Sunday, February 01, 2004

On Blanchot's The Writing of the Disaster

...tragedy is not the disaster, has nothing to do with representing the disaster, and is not recollected out of a well of forgotten form. Although the falling into form that is the writing of tragedy is a kind of destruction that straddles the difference between rational interpretations of tragedy and the utterly helpless acceptance of the disaster only the other can experience, leaving the rest of us unharmed and shamefully so. That is haunting in Blanchot: that disaster is always looming, distant and never realized not because the disaster never happens but because death comes first. Someplace within the rent between the tragic representation of disaster in tragedy and the looming disaster on the horizon refusing representation arises a painful sublime followed by an irritating desire to cultivate a narrative of my being in relationship to that event--and regardless of my telling, history persists. The disaster happened; I look back and see it always happening. Technology allows me to rewind it to replay it; I still have nothing to do with it, about it, for it, or to it. Is it because no matter how much I yearn for it to be so, the disaster never has anything to do with my being? Or is it because I cannot recall nor represent my relationship to it--the distance it maintains between me and its occurrence--no matter how experienced I may be? Virtuosity falls away, dissipates, nevertheless, with each attempt...On the news they give the disaster a soundtrack, tympani and flourish, as it recedes further away from us. I suppose we all want to sell it--for the exchange value--to wring out some surplus--something to keep in our pockets, warm and comfortable, touchable, and known.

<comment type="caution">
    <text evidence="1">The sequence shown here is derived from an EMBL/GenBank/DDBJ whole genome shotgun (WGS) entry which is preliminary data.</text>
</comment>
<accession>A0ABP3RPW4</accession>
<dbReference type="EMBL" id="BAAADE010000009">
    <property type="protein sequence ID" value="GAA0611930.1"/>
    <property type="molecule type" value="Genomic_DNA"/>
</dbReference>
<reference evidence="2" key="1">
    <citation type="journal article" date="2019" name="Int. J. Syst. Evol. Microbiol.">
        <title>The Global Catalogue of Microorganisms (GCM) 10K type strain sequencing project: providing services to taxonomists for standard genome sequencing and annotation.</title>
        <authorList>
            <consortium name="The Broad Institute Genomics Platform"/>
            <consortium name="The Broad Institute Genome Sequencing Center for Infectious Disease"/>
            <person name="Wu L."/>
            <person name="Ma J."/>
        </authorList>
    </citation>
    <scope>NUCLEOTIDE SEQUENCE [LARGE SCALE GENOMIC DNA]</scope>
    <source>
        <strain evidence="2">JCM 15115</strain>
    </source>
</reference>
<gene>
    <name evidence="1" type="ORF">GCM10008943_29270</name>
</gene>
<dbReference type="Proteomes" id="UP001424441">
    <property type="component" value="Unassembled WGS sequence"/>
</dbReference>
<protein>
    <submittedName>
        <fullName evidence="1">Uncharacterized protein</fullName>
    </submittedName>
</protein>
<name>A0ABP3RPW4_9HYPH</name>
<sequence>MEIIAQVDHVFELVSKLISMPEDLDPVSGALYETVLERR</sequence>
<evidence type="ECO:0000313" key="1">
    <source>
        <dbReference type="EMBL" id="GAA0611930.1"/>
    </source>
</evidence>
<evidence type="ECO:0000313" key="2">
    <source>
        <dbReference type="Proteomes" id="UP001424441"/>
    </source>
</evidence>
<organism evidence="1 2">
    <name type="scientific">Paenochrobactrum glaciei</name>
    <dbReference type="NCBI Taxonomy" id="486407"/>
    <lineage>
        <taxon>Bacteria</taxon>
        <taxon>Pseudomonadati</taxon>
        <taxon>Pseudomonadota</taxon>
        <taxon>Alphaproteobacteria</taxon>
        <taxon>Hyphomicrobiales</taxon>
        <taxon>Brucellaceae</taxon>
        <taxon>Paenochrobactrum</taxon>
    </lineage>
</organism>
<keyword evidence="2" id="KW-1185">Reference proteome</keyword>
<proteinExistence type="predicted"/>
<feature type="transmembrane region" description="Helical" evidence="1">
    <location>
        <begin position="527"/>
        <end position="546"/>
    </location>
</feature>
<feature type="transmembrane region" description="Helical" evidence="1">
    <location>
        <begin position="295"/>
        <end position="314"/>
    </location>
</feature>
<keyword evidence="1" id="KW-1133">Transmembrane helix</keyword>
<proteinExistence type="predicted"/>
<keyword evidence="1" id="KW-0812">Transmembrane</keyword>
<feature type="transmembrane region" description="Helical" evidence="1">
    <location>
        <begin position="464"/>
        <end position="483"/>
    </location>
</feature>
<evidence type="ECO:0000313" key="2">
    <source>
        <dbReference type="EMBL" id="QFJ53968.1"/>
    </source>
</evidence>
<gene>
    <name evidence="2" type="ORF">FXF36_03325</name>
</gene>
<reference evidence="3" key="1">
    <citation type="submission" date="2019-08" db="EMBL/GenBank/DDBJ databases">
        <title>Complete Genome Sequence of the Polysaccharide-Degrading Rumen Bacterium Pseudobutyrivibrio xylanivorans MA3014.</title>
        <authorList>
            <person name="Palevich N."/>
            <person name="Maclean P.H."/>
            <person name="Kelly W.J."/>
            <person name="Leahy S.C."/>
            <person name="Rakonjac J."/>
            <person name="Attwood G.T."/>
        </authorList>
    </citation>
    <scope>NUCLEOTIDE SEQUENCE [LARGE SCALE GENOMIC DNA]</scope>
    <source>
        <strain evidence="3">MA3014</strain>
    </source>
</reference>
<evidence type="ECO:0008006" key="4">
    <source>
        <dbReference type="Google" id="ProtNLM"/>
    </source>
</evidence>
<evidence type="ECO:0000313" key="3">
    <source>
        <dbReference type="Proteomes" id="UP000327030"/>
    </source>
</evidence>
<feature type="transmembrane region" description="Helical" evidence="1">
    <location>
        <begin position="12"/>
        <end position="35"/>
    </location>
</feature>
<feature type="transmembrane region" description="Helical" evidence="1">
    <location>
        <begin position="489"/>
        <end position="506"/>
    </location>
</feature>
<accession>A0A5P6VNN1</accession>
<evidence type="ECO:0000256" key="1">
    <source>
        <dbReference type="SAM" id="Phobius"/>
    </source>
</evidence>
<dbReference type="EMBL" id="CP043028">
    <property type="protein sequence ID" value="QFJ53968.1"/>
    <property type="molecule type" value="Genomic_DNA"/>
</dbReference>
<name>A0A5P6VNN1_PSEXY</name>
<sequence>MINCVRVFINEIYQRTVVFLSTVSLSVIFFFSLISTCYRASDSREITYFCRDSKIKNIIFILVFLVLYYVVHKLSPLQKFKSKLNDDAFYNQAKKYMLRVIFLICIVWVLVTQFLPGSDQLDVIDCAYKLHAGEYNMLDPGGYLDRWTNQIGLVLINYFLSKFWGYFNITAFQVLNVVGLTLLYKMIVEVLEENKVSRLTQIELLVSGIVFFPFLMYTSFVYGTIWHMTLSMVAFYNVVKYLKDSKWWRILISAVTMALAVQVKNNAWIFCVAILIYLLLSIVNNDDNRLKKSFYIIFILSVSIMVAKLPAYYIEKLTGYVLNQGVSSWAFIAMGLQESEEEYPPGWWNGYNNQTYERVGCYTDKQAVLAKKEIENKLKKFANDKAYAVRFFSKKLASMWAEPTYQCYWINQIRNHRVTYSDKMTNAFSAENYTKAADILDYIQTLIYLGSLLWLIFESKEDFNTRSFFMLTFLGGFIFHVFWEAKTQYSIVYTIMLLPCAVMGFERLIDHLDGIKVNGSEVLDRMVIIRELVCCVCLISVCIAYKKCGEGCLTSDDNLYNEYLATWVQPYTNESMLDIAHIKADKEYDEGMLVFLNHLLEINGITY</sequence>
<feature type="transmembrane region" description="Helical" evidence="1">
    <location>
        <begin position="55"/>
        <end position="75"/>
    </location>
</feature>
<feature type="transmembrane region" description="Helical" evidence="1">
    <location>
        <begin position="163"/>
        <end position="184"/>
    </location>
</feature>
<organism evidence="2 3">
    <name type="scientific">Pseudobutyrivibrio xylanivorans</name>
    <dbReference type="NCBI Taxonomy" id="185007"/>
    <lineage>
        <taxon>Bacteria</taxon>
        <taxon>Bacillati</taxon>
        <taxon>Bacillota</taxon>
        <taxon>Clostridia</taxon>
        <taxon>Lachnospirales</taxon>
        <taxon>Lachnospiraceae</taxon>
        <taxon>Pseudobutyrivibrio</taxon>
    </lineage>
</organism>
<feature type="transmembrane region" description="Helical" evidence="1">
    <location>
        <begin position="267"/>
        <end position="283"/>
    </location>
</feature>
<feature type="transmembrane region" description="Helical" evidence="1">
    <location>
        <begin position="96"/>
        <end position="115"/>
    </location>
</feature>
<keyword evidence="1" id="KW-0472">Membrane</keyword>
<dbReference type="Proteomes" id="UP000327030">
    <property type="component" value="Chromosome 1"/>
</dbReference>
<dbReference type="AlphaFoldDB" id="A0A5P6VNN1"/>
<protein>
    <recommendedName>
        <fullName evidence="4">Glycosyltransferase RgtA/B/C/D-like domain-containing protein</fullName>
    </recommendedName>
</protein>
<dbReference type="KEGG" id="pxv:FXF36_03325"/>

No comments: